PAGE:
Un­der the Mikero­scope

Telling the hor­ti­cul­ture story

NZ Grower - - CONTENTS - Mike Chap­man | Chief Ex­ec­u­tive | Hor­ti­cul­ture New Zealand

Even be­fore that, we were fronting to me­dia ex­plain­ing the in­creased prices for veg­eta­bles due to ex­tremely poor win­ter weather, the dif­fer­ence be­tween the sea­sons for veg­etable sup­ply and the need to pro­tect high qual­ity land for grow­ing pro­duce. It has be­come ap­par­ent that we need to tell our story far and wide, be­cause not every­one un­der­stands how fruit and veg­eta­bles get from the grower to their (non-plas­tic) shop­ping bag. It is how­ever, a jour­ney they are in­ter­ested in.

Over the past 16 years New Zealand has lost nearly 6,000 hectares of veg­etable grow­ing land and nearly 4,000 hectares of fruit grow­ing land. For this rea­son, in the Hor­ti­cul­ture New Zealand elec­tion man­i­festo we asked the next gov­ern­ment to de­velop a food se­cu­rity pol­icy, aimed at pro­tect­ing re­main­ing prime grow­ing land from ur­ban de­vel­op­ment. As the pub­lic buys into more houses spread­ing out­wards rather than up­wards, they don’t nec­es­sar­ily know that a down­stream ef­fect of that might be less lo­cally grown food.

In our man­i­festo we ex­plained that grow­ing land tends to be close to ur­ban ar­eas, and that we have pock­ets of land rare in the world, where soil and cli­mate al­low year-round grow­ing of leafy green veg­eta­bles.

We ex­plained that as a coun­try we need to pro­tect this and other high qual­ity land for af­ford­able, year-round food pro­duc­tion to feed New Zealand.

We have man­aged to start a wider pub­lic dis­cus­sion about food se­cu­rity in the main­stream me­dia – TV, news­pa­per and ra­dio – a dis­cus­sion that is grow­ing mo­men­tum. We will be tak­ing this dis­cus­sion to the new gov­ern­ment.

Our cam­paign for a food se­cu­rity pol­icy has cre­ated this av­enue to ex­plain to the New Zealand pub­lic the im­por­tance of hor­ti­cul­ture and to bet­ter ed­u­cate ur­ban New Zealand about what we do and why it is im­por­tant to their healthy eat­ing.

In ad­di­tion to main­stream me­dia, we are also fo­cused on us­ing so­cial me­dia to con­nect with a wider au­di­ence. This in­cludes our new In­sta­gram page Grow­ers of New Zealand (@grow­er­sofnz). Each week a grower is pro­filed pro­duc­ing their sea­sonal crop and, later in the week, their crop is high­lighted in a recipe. In­sta­gram is re­ally vis­ual, which is per­fect for healthy food. We pro­mote what is in sea­son and there­fore read­ily avail­able and af­ford­able, and we en­cour­age peo­ple to in­tro­duce more va­ri­ety in their diet.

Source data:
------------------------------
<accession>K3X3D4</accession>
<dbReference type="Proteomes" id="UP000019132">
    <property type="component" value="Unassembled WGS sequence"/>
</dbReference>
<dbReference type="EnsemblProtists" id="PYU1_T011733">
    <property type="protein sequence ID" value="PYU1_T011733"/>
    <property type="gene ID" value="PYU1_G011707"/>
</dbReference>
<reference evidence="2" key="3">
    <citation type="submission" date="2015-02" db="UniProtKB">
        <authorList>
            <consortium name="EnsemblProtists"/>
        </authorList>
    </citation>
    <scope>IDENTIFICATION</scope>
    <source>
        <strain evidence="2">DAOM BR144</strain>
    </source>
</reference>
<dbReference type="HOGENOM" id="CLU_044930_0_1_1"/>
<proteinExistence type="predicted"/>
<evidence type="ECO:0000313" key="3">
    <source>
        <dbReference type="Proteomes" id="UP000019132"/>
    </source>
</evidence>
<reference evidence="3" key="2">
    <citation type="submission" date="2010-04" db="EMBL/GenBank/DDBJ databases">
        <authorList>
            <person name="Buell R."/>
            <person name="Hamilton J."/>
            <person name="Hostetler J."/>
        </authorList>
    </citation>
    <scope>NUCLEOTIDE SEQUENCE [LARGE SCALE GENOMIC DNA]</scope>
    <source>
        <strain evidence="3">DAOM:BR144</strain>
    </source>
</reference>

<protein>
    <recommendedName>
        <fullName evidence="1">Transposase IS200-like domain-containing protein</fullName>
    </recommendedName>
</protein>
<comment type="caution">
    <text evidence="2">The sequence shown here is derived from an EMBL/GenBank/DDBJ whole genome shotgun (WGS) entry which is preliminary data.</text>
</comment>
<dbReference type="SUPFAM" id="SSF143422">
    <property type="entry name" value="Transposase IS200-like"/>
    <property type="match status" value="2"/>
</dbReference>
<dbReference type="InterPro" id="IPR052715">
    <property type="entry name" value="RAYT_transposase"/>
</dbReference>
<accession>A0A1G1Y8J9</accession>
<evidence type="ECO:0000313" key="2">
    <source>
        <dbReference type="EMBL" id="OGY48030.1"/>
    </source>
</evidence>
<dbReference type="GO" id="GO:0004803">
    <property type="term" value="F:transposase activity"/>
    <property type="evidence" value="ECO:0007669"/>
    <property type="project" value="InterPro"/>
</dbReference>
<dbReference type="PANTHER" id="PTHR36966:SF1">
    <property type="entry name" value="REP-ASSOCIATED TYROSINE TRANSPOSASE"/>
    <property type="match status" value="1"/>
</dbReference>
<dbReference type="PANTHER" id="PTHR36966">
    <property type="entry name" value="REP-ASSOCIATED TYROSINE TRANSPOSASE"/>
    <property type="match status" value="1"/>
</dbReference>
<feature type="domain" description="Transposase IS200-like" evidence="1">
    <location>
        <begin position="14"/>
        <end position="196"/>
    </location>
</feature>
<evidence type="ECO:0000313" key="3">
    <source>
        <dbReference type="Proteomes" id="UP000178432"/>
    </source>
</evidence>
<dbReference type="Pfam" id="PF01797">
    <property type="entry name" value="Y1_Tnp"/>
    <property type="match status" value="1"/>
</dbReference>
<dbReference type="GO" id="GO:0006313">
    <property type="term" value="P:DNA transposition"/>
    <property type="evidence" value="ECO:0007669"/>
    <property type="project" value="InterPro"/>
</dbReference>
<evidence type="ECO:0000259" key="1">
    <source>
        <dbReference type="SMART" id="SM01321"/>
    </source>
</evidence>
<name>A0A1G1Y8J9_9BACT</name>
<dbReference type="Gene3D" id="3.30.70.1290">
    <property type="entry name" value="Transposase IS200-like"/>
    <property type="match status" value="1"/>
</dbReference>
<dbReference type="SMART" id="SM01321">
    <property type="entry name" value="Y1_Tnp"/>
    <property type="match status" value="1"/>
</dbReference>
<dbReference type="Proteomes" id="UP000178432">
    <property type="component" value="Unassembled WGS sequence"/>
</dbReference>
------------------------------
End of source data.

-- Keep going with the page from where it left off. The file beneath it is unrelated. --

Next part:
In­sta­gram is the pre­ferred so­cial me­dia for foodies, trav­el­ers and food in­flu­encers, which are new au­di­ences for us to tell our story to. As we in­creas­ingly fo­cus on the ‘so­cial li­cence to grow’, that is, buy-in from ur­ban New Zealand and be­yond that grow­ers are work­ing sus­tain­ably and eth­i­cally, we need to be telling our story to a wider au­di­ence.

We are also ac­tive with our tweet­ing and blogs and have suc­cess­fully used Face­book for our Coun­try of Ori­gin La­belling cam­paign.

By us­ing all forms of me­dia to re­peat our mes­sages and tell our story, we are reach­ing more ur­ban New Zealan­ders, and peo­ple around the world, and a wider age range and so­cial de­mo­graphic than pre­vi­ously. The pickup and in­ter­est that is gen­er­ated can be sig­nif­i­cant. For ex­am­ple, dur­ing the elec­tion cam­paign, 1,198 peo­ple read a blog on the pro­posed wa­ter tax on just one of our so­cial me­dia plat­forms. It was sent to nearly 10,000 peo­ple across all our so­cial me­dia.

In the past year-and-a-half we have gen­er­ated more than 100 blogs aimed at ex­plain­ing hor­ti­cul­ture and link­ing us with ur­ban dwellers.

We have a great story to tell and over the com­ing months we will be in­creas­ing the strate­gies and tac­tics we are us­ing to reach ur­ban New Zealand and en­gage with the new gov­ern­ment. We are pro­duc­ing what they want, we just need to make sure they know it.

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